Thursday, November 15, 2012

How long is a generation?

kw: analysis, genealogy, history

Many years ago I noticed that when I drew out my family tree as I knew it then, there was a distinct skew. My father had an ancestor on the Mayflower, who was born just before 1600, in the 13th generation (counting myself as Generation Zero). My mother had an ancestor from Nantucket, whose forebear came to the New World in 1626 on one of the later "fleets", who was born in 1608, but was in the 10th generation. This made the tree longer on my father's side, to reach approximately to the year 1600.

Recently someone asked how many generations there are in a century, another way of asking how many years there are in a "typical" generation. I decided to look into it in my own pedigree. I scouted all the ancestors born between 1590 and 1610 (nearly all were immigrants, and of course, for those who were not, their child or children immigrated). I found 13 on my father's side and 13 on my mother's side. I determined their generation. They are all in generation 10, 11, 12, or 13. I also found an ancestor, born in 1628, in generation 9 (nearly all of that generation were born from the 1640s to the 1660s).

I have three brothers, and the average of our birth years is 1952. Of the 13 paternal ancestors scouted, the average birth year was 1603, and for the 13 maternal ancestors it was 1601. I suppose I could have found averages for each generation, but we'll see that this is sufficiently accurate. The year spans of either 349 or 351 years, divided by the number of generations, produced these results:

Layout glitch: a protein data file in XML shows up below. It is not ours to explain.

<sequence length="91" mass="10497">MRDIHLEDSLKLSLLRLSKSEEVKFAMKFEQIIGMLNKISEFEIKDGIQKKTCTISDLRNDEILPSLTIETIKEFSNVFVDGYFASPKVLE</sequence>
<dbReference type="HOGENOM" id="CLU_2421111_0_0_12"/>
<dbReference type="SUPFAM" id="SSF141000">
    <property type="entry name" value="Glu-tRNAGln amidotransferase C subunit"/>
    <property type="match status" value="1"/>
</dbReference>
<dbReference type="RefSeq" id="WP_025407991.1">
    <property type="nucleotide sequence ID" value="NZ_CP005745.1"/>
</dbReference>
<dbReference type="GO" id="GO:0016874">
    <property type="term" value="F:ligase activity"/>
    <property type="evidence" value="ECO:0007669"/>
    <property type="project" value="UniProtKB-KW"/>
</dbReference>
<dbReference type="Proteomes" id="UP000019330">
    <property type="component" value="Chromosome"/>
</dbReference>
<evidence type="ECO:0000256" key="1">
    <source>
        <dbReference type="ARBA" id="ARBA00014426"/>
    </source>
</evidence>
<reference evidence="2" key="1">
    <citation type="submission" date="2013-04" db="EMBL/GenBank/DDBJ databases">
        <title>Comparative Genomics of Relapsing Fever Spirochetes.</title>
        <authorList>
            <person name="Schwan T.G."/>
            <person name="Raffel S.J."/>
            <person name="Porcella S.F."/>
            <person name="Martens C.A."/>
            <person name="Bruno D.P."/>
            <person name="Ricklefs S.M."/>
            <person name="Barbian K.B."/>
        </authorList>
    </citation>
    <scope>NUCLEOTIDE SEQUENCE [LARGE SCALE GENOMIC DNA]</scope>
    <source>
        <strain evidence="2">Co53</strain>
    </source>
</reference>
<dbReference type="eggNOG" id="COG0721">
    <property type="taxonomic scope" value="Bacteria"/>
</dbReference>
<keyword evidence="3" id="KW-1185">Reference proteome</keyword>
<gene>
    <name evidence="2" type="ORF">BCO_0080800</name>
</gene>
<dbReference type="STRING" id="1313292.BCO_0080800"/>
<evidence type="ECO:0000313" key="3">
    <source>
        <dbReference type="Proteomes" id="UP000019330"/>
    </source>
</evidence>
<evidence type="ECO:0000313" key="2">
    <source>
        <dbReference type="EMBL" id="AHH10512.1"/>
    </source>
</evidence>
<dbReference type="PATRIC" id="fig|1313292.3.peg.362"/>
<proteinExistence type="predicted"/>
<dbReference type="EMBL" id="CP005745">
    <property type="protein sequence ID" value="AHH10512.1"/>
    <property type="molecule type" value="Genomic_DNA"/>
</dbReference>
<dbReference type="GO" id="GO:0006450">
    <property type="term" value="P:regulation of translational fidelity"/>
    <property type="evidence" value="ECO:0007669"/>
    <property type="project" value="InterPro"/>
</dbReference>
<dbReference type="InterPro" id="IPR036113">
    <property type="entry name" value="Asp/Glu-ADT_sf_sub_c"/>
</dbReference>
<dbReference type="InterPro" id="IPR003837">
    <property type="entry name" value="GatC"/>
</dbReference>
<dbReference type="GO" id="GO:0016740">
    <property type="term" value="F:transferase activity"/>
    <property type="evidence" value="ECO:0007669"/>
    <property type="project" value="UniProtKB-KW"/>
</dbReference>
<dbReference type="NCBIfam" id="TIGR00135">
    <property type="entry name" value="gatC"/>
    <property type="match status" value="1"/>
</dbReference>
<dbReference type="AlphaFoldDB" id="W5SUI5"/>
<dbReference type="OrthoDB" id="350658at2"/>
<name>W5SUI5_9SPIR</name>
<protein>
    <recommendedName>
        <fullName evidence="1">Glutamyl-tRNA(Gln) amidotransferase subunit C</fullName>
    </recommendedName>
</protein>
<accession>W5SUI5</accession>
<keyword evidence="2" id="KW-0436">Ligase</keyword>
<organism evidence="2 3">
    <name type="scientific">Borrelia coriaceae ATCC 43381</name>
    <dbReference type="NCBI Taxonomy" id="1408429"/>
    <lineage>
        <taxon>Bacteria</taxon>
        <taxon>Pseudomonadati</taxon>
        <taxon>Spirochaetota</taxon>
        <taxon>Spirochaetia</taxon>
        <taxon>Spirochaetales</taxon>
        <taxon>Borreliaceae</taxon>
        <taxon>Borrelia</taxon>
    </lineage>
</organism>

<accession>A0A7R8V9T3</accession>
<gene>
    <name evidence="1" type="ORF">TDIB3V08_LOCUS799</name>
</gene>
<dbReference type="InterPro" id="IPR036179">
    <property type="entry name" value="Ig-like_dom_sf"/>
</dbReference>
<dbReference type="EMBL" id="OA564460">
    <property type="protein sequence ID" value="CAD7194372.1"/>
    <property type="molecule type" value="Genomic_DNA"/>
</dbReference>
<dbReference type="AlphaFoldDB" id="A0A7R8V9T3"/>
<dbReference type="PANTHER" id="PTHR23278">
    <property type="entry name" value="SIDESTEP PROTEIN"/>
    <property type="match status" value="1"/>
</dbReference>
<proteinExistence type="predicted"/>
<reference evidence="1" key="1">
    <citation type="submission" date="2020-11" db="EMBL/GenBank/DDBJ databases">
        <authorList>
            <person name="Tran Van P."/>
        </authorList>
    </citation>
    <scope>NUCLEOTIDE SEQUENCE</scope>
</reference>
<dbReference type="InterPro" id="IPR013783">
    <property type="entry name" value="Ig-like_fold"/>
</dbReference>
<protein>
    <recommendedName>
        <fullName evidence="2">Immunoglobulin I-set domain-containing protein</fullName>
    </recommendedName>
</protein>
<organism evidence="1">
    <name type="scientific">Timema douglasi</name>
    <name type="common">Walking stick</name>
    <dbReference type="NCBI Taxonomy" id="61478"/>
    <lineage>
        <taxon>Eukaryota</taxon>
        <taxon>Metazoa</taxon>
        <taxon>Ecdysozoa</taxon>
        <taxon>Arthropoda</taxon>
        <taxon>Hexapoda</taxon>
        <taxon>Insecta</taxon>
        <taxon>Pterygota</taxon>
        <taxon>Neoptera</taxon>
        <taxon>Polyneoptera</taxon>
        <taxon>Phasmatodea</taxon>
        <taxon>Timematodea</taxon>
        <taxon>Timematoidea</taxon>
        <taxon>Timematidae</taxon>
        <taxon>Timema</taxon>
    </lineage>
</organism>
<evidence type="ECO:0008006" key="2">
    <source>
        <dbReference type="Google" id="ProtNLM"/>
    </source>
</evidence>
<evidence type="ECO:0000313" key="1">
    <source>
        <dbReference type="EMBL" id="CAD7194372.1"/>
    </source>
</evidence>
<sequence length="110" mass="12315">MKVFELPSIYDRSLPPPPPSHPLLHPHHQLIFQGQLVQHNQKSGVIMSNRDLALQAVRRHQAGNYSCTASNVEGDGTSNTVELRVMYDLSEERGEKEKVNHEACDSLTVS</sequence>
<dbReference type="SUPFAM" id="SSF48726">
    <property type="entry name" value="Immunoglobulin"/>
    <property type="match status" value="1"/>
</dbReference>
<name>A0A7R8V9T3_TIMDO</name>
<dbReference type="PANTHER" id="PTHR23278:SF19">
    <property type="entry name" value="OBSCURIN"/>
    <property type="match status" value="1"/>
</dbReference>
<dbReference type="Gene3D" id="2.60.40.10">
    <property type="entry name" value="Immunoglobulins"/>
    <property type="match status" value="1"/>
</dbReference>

• On my father's side, 349 divided by 10, 11, 12 and 13 yield 34.9, 31.7, 29 and 26.8 years per generation. The grand average is 31.1 years.
  • On my mother's side, 351 divided by 10, 11, and 12 yield 35.1, 31.9 and 29.25 years per generation. The grand average is 32.8 years. Also, that one maternal ancestor born in 1628, in generation 9, leads to a figure of 36 years per generation (this one is not counted in the average).
The overall range of between 26.8 and 36.0 can now be treated as the 2-sigma limits of a normal distribution, centered on about 32 years, with an approximate standard deviation of 2.3. Turning this into a 3-sigma range, I conclude:

For European immigrants to the New World, a generation for them and their descendants, averaged over 10 generations or so, is 32 years, plus or minus 7 (25-39). This ought to cover 997 out of 1000 cases.

It will be interesting to see if I hear from avid genealogists who have 10+ generation cases outside this range. Of course, single generations will be more variable, ranging from 12 to about 50. My wife and I were both just over 40 when our son was born, for example, while the ages of my brothers and their wives when their children were born range from 25 to 35.

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